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  1. Iqbal Malik, Editor

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There is no need to “cool-off” the ACS before intervention ▸ Once the benefits of percutaneous coronary intervention (PCI) in acute coronary syndromes had been accepted, the next decision was on whether to do it very early, or after a cooling-off period of 2–3 days. This period would allow some settling of inflammatory and thrombotic tendency with appropriate medical treatment, making PCI safer. Not so it seems. Patients were randomly allocated to antithrombotic pretreatment for 3–5 days or to early intervention after pretreatment for less than six hours. In both groups, antithrombotic pretreatment consisted of intravenous unfractionated heparin, aspirin, clopidogrel (600 mg loading dose followed by 75 mg twice daily dose), and intravenous tirofiban. The primary end point was reached in 11.6% (three deaths, 21 infarctions) of the group receiving prolonged antithrombotic pretreatment and in 5.9% (no deaths, 12 infarctions) of the group receiving early intervention (relative risk (RR) 1.96, 95% confidence interval (CI) 1.01 to 3.82; p  =  0.04). This outcome was attributable to events occurring before catheterisation; after catheterisation, both groups incurred 11 events each (p  =  0.92).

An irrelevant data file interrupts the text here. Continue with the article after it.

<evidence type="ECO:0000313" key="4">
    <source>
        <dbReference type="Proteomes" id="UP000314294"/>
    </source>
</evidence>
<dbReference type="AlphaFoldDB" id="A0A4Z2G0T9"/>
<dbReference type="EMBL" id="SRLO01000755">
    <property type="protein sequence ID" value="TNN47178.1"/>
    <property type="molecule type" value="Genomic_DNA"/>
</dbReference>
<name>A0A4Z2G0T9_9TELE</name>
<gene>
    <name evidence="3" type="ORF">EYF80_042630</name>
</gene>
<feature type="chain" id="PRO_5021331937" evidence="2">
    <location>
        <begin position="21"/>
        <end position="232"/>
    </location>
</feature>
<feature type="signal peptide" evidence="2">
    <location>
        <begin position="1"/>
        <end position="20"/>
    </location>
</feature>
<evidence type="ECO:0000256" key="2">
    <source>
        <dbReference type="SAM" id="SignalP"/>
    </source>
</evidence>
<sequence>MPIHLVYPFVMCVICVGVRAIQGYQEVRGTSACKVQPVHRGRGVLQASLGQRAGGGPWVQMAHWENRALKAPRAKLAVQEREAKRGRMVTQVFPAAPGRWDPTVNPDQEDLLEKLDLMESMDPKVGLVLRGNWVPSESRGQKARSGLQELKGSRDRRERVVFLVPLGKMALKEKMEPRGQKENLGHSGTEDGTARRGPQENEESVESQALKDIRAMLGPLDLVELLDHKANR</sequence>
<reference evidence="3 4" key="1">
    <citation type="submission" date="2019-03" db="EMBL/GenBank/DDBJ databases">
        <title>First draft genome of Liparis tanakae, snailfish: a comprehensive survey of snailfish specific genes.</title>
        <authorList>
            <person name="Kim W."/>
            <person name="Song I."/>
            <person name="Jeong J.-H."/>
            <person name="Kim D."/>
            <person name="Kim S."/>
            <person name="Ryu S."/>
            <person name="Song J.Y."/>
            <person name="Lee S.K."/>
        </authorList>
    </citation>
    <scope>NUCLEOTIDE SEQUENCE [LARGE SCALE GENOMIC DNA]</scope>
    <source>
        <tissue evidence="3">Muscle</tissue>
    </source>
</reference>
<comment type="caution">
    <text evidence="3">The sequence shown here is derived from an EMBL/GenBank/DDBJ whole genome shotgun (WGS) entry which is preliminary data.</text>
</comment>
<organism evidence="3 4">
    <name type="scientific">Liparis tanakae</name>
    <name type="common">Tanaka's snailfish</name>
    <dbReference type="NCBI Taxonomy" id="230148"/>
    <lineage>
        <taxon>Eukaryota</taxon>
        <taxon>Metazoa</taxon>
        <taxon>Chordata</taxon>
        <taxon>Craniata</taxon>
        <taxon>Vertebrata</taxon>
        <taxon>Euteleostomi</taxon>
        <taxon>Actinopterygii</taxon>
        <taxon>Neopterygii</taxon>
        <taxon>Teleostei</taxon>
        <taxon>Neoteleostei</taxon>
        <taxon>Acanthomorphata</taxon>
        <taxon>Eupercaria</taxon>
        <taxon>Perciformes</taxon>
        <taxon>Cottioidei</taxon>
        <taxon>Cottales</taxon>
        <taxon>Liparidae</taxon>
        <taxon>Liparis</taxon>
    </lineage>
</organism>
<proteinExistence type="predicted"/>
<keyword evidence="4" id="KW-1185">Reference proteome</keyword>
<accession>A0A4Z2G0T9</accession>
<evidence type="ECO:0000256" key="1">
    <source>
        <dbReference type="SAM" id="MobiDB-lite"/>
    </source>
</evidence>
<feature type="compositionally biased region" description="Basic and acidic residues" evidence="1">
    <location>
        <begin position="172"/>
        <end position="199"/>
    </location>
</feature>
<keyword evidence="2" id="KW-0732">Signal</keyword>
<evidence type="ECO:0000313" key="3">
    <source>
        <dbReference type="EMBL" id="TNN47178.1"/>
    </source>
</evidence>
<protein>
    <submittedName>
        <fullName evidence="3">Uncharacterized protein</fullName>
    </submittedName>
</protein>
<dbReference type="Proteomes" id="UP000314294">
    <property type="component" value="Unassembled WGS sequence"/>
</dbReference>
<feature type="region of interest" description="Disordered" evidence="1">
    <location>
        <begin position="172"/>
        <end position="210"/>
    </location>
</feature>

Cypher stents reduce restenosis rates to 5.9% even in small arteries ▸ Small arteries restenose aggressively after stenting. Drug eluting stents offer a possible solution. The mean diameter of treated coronary arteries was 2.55 mm and mean lesion length was 15.0 mm. Multiple stents were implanted in 170 (48%) patients. At eight months, minimum lumen diameter was significantly higher with sirolimus eluting stents than with control stents (2.22 mm v 1.33 mm, p < 0.0001). The rate of binary restenosis was significantly reduced with sirolimus eluting stents compared with control stents (5.9% v 42.3%, p  =  0.0001). These stents were implanted in a “real world” fashion, with no routine predilatation or intravascular ultrasound, making the data all the more startling. …

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